Over the years, I have reached the conclusion that we may separately study three kinds of harmonic tensions: the purely local tensions or relaxions between two chords or arpeggios, irrespective of the tonal memory, which I call homotonic relaxions, the tonal tensions, and the chord tensions taking into account their dissonance or consonance (which I call sonance tensions). To these three harmonic tensions we should add the melodic tensions that, despite being intertwined with the harmonic tensions, have their own laws, among which the second's descending movements producing relaxion, stand out.

The second chapter analyses thoroughly the phenomenon of the harmonics and the virtual pitch (missing fundamental) theory. It shows that, in a perceptive way, harmonics may be reduced to those that are in prime position (that is to say, they are not harmonics of a prime harmonic ); more precisely, it studies the effect of the second, the third, the fifth and the seventh harmonic when establishing music laws (for they are the sole harmonics that have a "functional" influence). It develops the "harmonic" meaning of the major and minor scales, and their triads.

In the third chapter we carry out a study and functional classification of the chords according to their internal tensions, that is to say, according to the fundamentals that represent the "quasi-fifth" intervals. These fundamentals tend to resolve mainly (and locally) to another fundamental a lower fifth (or upper fourth),


or to another fundamental a lower minor second (or upper major seventh).

The fourth chapter analyses the secondary relaxions between chords and other successions of fundamentals, and presents a summary of homotonic relaxions.

The fifth chapter investigates the tonality and harmonic processes that originate a hierarchy among the notes (the tonal field). It analyses the cadences and modulations, as well as the tonal functions of the chords in line with the fundamentals representing them, which have been deduced in the previous chapters and that will provide us with much more information about the tonal vectors that are formed in a score.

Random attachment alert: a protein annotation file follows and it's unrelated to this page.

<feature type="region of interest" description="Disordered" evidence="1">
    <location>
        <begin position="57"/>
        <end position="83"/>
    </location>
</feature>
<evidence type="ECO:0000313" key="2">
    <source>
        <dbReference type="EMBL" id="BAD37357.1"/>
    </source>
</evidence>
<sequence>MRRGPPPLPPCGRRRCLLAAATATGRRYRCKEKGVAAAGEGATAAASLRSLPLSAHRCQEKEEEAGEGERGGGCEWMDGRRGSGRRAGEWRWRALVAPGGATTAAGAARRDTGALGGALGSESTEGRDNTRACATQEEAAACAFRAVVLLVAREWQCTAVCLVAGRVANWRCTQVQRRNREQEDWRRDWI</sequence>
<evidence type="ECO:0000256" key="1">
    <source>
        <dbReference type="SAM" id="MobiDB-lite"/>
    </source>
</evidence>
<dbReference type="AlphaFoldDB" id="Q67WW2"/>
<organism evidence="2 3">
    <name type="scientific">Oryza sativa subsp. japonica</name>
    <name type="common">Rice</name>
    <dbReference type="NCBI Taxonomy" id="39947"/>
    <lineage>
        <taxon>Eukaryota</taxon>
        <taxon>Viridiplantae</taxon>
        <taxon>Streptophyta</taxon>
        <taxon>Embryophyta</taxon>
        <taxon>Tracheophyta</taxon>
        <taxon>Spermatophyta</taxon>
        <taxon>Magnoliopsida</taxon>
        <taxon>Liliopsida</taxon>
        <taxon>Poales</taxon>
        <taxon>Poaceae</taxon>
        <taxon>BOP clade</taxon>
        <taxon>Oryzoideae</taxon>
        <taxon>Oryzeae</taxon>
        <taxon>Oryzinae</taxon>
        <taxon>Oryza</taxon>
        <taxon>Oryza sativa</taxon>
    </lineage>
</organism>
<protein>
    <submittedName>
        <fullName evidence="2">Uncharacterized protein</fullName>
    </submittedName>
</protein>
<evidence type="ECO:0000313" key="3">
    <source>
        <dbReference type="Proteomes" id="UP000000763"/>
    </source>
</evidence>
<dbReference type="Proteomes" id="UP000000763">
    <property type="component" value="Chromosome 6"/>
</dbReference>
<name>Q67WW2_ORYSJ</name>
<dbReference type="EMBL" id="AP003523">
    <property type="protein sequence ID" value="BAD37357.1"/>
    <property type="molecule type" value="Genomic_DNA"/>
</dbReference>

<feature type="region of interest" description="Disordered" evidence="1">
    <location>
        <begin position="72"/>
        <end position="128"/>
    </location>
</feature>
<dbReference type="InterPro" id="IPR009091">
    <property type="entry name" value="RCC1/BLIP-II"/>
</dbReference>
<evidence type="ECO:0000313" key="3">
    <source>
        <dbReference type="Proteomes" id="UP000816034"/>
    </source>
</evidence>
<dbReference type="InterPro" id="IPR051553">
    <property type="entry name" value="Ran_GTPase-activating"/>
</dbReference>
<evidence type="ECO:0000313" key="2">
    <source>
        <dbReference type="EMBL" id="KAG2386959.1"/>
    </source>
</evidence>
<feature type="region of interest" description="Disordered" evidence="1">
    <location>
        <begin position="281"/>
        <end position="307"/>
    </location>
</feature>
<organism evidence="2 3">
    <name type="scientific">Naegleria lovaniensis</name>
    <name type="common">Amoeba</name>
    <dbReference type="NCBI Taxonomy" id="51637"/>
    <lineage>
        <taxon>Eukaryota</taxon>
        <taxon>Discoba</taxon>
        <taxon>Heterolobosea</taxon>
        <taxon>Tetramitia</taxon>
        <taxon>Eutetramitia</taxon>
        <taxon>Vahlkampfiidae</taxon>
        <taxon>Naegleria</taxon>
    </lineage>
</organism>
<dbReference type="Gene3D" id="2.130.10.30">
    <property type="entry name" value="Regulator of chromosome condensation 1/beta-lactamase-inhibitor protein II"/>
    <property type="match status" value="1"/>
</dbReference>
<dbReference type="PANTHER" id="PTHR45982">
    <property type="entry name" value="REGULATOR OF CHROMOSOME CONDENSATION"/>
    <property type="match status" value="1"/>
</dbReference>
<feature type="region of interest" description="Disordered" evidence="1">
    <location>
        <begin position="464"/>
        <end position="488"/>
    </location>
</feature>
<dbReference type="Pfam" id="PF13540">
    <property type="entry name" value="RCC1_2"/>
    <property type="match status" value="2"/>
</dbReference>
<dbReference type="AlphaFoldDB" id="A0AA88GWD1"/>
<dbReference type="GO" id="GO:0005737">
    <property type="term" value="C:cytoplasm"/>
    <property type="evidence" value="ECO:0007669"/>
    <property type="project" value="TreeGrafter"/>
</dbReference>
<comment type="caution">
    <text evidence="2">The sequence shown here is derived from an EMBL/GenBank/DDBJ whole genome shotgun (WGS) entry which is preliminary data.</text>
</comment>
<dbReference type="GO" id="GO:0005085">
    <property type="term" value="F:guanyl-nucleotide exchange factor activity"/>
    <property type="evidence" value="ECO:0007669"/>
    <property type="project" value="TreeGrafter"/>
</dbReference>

In the sixth chapter we present chord progression examples with homotonic relaxions in weak tonal fields that is to say, when there is no clear tonic, or when the latter changes constantly, which happens when these local relaxions become more important, for, otherwise, the tonal tensions are predominant over the homotonic ones.

In the seventh chapter we may see some examples of homotonic and tonal analyses of fragments of musical works by several composers.

I have added four annexes that I already included in the work from 1994. The first one, which I have updated with new chord symbols for the most complex chords, carries out a functional analysis of every chord class that may be formed with the twelve-tone equal tempered tuning (that coincide with the "scale classes"). We prove that, altogether, there are 351 classes , and we select a representative for each one of them. In the second annex, we study and functionally classify all the modes that can be shaped with the eight main seven-note scales. In the third annex we organise the cyclic chords and cyclic modes , and in the fourth, the symmetric chords and symmetric modes .

Regarding the nomenclature that appears in the book, I often make use of the symbols that are used in English-speaking countries to specify the interval class:

m2: minor second / major seventh (also M7)

M2: major second / minor seventh (also m7)

m3: minor third / major sixth (also M6)

M3: major third / minor sixth (also m6)

P5: perfect fifth / perfect fourth (also P4)

Tritone: augmented fourth / diminished fifth

That is to say, if I use M2, I am both referring to the major second interval and to the minor seventh one (ex. C:D or D:C forms a M2 interval class).

When the chords appear in the middle of the text, the notes are written one after


the other, with their eventual accidentals; for instance, CEG{B (the accidental always refers to the previous note, not to the next one, that is to say, { applies to G, not to B).

 

Chapter 1